Ramaphosa authorized almost 19,000 out of 155,000 inmates to be released from the country’s correctional services facilities on Friday.
The Democratic Alliance (DA) raised their concerns after President Cyril Ramaphosa decided to authorize the parole of thousands of selected categories of sentenced offenders in order to reduce overcrowding in prisons to fight the Covid-19.
Ramaphosa authorized almost 19,000 out of 155,000 inmates could be released from the country’s correctional services facilities.
In a statement, DA MP Glynnis Breytenbach said while South Africa’s overcrowded prisons created unique challenges for the department of correctional services in the fight against Covid-19, the party believes that the government had not adequately explored all of its options.
“In this regard, this release of prisoners may lead to a greater humanitarian crisis than that which it is attempting to avoid. Many of the prisoners who stand to be released do not have families or homes to return to.
“Those who do, may well return to a home where there is already little or no food. Finding employment, difficult enough under the best of circumstances for those with a criminal record, will be impossible in the current economy,” she said.
Breytenbach said the factors mentioned would increase the possibility of “re-offending”, while contributing to the country’s high recidivism rate.
She further said these factors also adds a high social burden on already struggling families and communities.
“Government could and should have explored alternative means of reducing overpopulation in prisons, such as converting unused department of public works and infrastructure properties into low-security correctional facilities for petty offenders and those nearing the end of their sentences.
“The unsanitary and unsafe conditions in our prisons are not recent, nor or are they the result of the virus. These conditions are the results of 26 years of neglect and failure to upgrade prisons in line with the increasing inmate population,” the MP said.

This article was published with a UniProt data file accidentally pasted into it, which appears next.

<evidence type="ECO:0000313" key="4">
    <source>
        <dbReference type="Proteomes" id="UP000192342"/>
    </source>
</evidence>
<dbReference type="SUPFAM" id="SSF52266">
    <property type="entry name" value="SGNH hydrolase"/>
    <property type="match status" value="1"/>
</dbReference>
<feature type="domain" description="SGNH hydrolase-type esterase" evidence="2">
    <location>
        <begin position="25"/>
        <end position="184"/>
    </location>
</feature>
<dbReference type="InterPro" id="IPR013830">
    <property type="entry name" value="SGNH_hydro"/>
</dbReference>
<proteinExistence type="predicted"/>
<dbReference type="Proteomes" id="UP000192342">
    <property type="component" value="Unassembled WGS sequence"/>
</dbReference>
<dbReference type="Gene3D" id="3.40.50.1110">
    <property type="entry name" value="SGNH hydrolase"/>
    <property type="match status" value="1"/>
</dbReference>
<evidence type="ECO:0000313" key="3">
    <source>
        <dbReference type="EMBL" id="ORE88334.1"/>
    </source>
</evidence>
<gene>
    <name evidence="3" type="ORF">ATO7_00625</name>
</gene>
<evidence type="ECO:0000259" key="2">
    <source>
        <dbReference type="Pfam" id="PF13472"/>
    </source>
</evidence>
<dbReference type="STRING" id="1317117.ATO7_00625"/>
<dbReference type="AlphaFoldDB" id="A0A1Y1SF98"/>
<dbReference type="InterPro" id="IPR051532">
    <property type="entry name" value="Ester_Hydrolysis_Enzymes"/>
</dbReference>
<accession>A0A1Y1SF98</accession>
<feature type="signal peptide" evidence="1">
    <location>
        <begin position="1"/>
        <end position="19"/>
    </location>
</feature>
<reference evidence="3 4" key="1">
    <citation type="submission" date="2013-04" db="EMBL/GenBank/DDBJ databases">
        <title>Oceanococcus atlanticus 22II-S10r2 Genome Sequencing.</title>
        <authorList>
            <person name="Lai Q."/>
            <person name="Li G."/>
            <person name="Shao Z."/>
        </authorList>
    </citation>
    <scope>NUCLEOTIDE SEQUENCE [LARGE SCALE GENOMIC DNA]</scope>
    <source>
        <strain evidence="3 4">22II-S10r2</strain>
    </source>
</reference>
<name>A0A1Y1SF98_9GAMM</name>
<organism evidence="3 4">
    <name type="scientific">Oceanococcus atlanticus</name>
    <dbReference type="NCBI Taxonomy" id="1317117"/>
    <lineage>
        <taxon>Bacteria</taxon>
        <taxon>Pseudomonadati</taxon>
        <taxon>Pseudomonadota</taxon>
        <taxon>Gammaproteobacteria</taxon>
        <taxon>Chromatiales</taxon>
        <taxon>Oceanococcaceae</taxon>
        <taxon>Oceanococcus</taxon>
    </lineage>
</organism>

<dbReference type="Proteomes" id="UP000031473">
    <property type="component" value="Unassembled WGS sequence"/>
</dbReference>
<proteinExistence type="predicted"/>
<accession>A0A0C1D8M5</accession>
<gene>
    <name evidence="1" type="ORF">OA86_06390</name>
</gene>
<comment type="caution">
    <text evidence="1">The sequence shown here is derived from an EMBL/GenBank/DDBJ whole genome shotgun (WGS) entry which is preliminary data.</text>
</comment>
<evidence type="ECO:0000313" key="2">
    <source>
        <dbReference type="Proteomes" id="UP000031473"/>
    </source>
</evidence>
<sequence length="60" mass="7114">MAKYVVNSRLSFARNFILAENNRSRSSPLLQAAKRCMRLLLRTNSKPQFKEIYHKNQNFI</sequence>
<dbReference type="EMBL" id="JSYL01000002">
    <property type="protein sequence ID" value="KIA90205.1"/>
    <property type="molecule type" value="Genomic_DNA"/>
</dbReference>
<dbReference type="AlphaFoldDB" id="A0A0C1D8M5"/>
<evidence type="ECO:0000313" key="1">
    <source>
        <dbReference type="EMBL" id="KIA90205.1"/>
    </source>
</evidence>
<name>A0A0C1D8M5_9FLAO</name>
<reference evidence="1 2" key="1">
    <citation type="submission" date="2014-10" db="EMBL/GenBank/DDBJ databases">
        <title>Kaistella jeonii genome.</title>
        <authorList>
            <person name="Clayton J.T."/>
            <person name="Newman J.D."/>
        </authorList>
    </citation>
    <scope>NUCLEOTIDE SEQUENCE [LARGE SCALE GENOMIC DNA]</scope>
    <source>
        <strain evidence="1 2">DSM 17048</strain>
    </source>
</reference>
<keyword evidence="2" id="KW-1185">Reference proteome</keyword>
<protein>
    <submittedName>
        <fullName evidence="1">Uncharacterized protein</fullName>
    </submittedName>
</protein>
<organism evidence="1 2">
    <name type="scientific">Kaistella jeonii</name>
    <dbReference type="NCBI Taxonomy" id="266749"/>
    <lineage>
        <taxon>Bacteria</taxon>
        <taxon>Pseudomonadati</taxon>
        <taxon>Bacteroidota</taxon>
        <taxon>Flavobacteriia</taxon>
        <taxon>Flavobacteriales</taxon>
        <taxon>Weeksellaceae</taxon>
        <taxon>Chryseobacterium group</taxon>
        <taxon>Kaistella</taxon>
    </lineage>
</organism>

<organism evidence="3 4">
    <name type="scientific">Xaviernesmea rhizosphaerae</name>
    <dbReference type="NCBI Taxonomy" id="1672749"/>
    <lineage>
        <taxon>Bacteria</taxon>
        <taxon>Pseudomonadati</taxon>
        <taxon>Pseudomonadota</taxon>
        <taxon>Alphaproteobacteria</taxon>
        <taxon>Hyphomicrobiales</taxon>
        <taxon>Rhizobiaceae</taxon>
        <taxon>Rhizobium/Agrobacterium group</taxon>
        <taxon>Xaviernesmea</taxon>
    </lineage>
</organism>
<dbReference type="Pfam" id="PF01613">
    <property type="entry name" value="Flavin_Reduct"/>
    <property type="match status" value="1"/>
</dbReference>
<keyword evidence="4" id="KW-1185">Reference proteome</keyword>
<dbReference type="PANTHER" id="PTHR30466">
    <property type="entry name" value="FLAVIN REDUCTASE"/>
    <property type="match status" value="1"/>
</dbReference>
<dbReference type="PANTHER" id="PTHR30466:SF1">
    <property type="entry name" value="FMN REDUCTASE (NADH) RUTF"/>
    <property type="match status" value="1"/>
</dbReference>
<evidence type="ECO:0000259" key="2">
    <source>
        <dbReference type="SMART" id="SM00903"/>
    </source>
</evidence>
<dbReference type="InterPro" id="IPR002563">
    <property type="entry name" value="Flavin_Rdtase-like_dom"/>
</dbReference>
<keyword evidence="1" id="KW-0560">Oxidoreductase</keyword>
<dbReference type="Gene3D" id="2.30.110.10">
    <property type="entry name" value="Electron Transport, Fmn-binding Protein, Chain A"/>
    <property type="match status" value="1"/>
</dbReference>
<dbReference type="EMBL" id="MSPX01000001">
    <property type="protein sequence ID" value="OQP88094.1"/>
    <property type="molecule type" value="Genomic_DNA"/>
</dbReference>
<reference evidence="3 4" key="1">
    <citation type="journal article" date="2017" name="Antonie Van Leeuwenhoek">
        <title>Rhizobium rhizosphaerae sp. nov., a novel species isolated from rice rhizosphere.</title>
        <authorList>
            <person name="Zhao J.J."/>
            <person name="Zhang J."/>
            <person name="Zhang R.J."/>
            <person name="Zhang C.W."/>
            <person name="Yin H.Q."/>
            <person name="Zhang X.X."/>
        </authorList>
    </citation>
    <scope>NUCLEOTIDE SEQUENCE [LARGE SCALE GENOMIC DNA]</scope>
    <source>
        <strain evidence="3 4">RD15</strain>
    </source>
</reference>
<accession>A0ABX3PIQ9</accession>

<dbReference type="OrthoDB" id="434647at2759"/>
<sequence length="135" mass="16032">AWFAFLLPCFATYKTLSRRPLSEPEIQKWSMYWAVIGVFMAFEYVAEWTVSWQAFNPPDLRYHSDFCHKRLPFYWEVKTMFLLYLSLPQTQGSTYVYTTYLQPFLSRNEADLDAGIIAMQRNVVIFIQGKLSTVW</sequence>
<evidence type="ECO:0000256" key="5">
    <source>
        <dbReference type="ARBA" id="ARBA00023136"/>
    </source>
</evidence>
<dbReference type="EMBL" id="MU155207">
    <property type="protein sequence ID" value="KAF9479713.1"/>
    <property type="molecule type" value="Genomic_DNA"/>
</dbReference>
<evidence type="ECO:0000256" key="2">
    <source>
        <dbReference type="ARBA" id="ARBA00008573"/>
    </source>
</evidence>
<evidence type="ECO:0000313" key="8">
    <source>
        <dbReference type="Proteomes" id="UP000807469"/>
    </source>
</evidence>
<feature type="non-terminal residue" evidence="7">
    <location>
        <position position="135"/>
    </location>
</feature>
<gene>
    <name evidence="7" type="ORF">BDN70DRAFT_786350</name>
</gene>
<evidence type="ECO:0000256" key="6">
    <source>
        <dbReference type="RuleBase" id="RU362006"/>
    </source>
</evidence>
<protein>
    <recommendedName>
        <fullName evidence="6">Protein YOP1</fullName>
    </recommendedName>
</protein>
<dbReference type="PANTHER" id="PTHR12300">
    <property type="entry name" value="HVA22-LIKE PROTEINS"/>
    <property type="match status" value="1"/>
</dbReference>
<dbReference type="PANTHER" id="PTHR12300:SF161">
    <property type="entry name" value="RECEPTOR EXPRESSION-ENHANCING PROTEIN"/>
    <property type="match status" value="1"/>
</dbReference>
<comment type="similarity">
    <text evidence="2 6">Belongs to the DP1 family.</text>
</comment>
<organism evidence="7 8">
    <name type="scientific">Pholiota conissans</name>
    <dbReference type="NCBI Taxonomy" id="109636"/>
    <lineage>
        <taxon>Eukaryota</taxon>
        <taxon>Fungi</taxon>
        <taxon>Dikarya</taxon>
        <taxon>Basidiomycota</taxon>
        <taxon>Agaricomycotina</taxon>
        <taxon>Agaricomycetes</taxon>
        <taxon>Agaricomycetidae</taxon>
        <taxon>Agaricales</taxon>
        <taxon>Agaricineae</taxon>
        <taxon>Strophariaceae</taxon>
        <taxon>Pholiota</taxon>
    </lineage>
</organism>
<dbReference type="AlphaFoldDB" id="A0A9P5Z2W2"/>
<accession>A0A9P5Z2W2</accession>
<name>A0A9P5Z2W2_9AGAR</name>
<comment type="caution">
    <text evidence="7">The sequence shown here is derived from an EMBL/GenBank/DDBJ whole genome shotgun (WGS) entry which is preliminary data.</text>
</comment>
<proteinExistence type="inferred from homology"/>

She added that early release should only be considered if there was a social worker’s report that indicates that the offender had a shelter to return to, with the financial burden on relatives, and was at low risk of “re-offending”, with proper processes in place to allow community corrections to deal with a deluge of parolees.
“They are certainly not in a position to do so at such short notice, unable as they are to deal with their current workload.
“The placement on parole of prisoners to relieve overcrowding may be a model that has worked well in developed countries, but it cannot simply be transposed into the South African context without question. In doing so, the government has shown little regard for the safety of the citizens, and contributes to an already looming humanitarian crisis,” she concluded.
The parole system had been under scrutiny after the murder of eight-year-old Tazne van Wyk in March, allegedly at the hands of parolee Moyhdian Pangarker, whose criminal record dates back to the 1980s.
Tazne had been missing for almost two weeks after last being seen walking to the tuck shop across the road from her home in Connaught Estate on 7 February.
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Source: The Citizen